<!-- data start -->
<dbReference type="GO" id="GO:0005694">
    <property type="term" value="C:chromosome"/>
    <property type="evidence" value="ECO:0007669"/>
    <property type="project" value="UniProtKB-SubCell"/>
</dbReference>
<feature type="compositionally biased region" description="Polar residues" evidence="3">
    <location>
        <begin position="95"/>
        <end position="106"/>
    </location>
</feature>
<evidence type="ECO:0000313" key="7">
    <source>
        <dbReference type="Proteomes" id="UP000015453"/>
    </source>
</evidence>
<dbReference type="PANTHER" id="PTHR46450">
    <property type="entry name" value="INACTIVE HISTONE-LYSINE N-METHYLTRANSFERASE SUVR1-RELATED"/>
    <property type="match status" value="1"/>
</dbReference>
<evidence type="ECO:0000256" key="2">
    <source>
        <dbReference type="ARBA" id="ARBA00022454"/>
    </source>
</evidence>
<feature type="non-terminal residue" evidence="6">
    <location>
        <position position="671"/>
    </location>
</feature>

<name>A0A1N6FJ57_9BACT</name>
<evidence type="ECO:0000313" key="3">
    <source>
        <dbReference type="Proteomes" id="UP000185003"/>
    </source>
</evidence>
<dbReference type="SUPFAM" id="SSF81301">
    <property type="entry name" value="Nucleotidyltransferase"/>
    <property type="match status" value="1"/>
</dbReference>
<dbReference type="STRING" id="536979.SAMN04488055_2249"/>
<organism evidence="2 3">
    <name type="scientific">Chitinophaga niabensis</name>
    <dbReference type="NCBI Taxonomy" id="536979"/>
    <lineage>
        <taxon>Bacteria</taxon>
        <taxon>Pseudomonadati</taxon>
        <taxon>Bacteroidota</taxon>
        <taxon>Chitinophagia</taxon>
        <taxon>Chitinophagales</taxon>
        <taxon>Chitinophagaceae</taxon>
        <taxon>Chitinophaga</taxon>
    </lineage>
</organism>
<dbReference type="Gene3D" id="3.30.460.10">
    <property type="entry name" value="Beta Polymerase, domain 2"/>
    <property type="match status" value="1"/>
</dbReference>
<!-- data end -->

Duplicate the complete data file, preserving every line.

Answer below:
<dbReference type="GO" id="GO:0005694">
    <property type="term" value="C:chromosome"/>
    <property type="evidence" value="ECO:0007669"/>
    <property type="project" value="UniProtKB-SubCell"/>
</dbReference>
<feature type="compositionally biased region" description="Polar residues" evidence="3">
    <location>
        <begin position="95"/>
        <end position="106"/>
    </location>
</feature>
<evidence type="ECO:0000313" key="7">
    <source>
        <dbReference type="Proteomes" id="UP000015453"/>
    </source>
</evidence>
<dbReference type="PANTHER" id="PTHR46450">
    <property type="entry name" value="INACTIVE HISTONE-LYSINE N-METHYLTRANSFERASE SUVR1-RELATED"/>
    <property type="match status" value="1"/>
</dbReference>
<evidence type="ECO:0000256" key="2">
    <source>
        <dbReference type="ARBA" id="ARBA00022454"/>
    </source>
</evidence>
<feature type="non-terminal residue" evidence="6">
    <location>
        <position position="671"/>
    </location>
</feature>

<name>A0A1N6FJ57_9BACT</name>
<evidence type="ECO:0000313" key="3">
    <source>
        <dbReference type="Proteomes" id="UP000185003"/>
    </source>
</evidence>
<dbReference type="SUPFAM" id="SSF81301">
    <property type="entry name" value="Nucleotidyltransferase"/>
    <property type="match status" value="1"/>
</dbReference>
<dbReference type="STRING" id="536979.SAMN04488055_2249"/>
<organism evidence="2 3">
    <name type="scientific">Chitinophaga niabensis</name>
    <dbReference type="NCBI Taxonomy" id="536979"/>
    <lineage>
        <taxon>Bacteria</taxon>
        <taxon>Pseudomonadati</taxon>
        <taxon>Bacteroidota</taxon>
        <taxon>Chitinophagia</taxon>
        <taxon>Chitinophagales</taxon>
        <taxon>Chitinophagaceae</taxon>
        <taxon>Chitinophaga</taxon>
    </lineage>
</organism>
<dbReference type="Gene3D" id="3.30.460.10">
    <property type="entry name" value="Beta Polymerase, domain 2"/>
    <property type="match status" value="1"/>
</dbReference>